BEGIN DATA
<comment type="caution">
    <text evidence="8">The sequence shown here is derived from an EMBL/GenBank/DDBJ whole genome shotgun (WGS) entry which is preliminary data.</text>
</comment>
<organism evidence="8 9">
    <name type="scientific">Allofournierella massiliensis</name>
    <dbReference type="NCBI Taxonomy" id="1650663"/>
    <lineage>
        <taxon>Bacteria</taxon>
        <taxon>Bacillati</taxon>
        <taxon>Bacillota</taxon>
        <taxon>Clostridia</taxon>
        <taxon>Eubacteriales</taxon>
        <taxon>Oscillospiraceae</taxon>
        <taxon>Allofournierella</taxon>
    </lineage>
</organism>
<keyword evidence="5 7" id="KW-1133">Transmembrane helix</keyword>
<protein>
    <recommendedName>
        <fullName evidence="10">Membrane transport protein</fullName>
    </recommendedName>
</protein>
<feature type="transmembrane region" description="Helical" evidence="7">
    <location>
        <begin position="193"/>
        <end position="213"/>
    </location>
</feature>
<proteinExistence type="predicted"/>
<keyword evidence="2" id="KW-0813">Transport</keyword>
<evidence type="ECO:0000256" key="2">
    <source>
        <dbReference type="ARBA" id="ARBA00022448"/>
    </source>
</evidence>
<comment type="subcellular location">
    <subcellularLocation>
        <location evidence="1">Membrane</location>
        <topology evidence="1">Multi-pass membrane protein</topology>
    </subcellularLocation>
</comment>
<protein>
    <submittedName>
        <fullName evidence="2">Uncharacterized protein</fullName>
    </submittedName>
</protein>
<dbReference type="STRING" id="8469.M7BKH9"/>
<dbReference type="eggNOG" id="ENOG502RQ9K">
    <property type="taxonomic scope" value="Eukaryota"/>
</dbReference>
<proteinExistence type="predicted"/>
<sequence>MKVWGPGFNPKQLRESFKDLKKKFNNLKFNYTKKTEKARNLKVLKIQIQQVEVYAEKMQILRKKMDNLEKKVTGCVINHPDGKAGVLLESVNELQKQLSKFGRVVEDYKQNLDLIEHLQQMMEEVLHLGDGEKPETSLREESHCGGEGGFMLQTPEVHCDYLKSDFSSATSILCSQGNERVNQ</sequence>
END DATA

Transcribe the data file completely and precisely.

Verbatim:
<comment type="caution">
    <text evidence="8">The sequence shown here is derived from an EMBL/GenBank/DDBJ whole genome shotgun (WGS) entry which is preliminary data.</text>
</comment>
<organism evidence="8 9">
    <name type="scientific">Allofournierella massiliensis</name>
    <dbReference type="NCBI Taxonomy" id="1650663"/>
    <lineage>
        <taxon>Bacteria</taxon>
        <taxon>Bacillati</taxon>
        <taxon>Bacillota</taxon>
        <taxon>Clostridia</taxon>
        <taxon>Eubacteriales</taxon>
        <taxon>Oscillospiraceae</taxon>
        <taxon>Allofournierella</taxon>
    </lineage>
</organism>
<keyword evidence="5 7" id="KW-1133">Transmembrane helix</keyword>
<protein>
    <recommendedName>
        <fullName evidence="10">Membrane transport protein</fullName>
    </recommendedName>
</protein>
<feature type="transmembrane region" description="Helical" evidence="7">
    <location>
        <begin position="193"/>
        <end position="213"/>
    </location>
</feature>
<proteinExistence type="predicted"/>
<keyword evidence="2" id="KW-0813">Transport</keyword>
<evidence type="ECO:0000256" key="2">
    <source>
        <dbReference type="ARBA" id="ARBA00022448"/>
    </source>
</evidence>
<comment type="subcellular location">
    <subcellularLocation>
        <location evidence="1">Membrane</location>
        <topology evidence="1">Multi-pass membrane protein</topology>
    </subcellularLocation>
</comment>
<protein>
    <submittedName>
        <fullName evidence="2">Uncharacterized protein</fullName>
    </submittedName>
</protein>
<dbReference type="STRING" id="8469.M7BKH9"/>
<dbReference type="eggNOG" id="ENOG502RQ9K">
    <property type="taxonomic scope" value="Eukaryota"/>
</dbReference>
<proteinExistence type="predicted"/>
<sequence>MKVWGPGFNPKQLRESFKDLKKKFNNLKFNYTKKTEKARNLKVLKIQIQQVEVYAEKMQILRKKMDNLEKKVTGCVINHPDGKAGVLLESVNELQKQLSKFGRVVEDYKQNLDLIEHLQQMMEEVLHLGDGEKPETSLREESHCGGEGGFMLQTPEVHCDYLKSDFSSATSILCSQGNERVNQ</sequence>